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Library system faces a major challenge

As the Jackson County Library District prepares to end its contract with the Maryland company that operates its 15 branches, the district appears to be doing things right. District board members need to keep the focus on what best serves their customers: the public who elected them.

After years of operating as part of county government, the library system saw its tax levy absorbed into the county’s general fund, and the libraries were closed in 2007 amid a budget crisis. The county reopened the libraries after six months, but contracted with an outside company to operate the system with reduced hours. County officials said the contractor, then known as LSSI, could do the job more efficiently than the existing staff of county employees.

In 2014, voters created the Jackson County Library District and approved a tax levy of up to 60 cents per $1,000 of assessed value to fund the system. The district has collected only 52 cents per $1,000, and board members should make sure they keep that commitment to taxpayers.

The newly elected board decided to sign its own contract with the company, now known as Library Systems and Services of Rockville, Maryland. That contract expires at the end of June 2020, and the district notified Library Systems this month that the contract will not be renewed.

The other change happening in 2020 is that the district will assume ownership and full responsibility for the library buildings, now owned by the county, which built them using money from a bond levy approved by voters in 2000. That’s a major change for the district.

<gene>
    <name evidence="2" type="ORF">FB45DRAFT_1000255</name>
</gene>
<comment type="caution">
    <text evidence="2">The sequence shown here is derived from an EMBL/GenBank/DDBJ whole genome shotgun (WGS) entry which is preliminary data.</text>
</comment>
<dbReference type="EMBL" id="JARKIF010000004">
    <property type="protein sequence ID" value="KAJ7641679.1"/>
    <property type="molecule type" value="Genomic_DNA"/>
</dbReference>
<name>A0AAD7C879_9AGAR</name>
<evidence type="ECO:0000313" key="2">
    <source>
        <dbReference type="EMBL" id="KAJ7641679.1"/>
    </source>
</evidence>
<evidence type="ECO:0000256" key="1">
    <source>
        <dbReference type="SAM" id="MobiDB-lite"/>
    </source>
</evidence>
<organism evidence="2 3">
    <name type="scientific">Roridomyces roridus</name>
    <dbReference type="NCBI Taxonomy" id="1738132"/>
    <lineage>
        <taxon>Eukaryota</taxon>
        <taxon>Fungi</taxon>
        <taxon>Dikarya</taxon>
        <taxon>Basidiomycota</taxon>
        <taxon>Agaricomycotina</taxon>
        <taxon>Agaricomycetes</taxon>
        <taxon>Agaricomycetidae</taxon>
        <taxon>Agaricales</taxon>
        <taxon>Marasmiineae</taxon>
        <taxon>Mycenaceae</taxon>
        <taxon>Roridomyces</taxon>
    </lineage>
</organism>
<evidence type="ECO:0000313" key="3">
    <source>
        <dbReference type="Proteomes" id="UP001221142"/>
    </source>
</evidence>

The primary motivation for ending the operating contract seems to be a desire for local control. Since the contract was signed, board members have expressed concern that the salaries paid by Library Systems were lower than they should be. Library staff are employees of the contractor, not the district.

The district is investing money in a capital improvement project, including replacing heating and air conditioning systems in some of the buildings, in preparation for taking ownership. That’s prudent. So is the decision to put off expanding operating hours until 2020.

Returning local control means more than just paying employees. All the administrative functions now handled by Library Systems, such as human resources and technical support, will become the district’s responsibility. All of that costs money, and it’s those kinds of expenses that Library Systems was able to provide at lower cost because it could spread them over the multiple library systems it operates.

It’s possible some of those functions could still be contracted out, but whatever happens, the district needs to be transparent about how it is using the tax dollars it collects. Local control is a worthwhile goal, but not if it means a big increase in expenses. The challenge is to create a local operation with expanded hours but without increasing tax collections.

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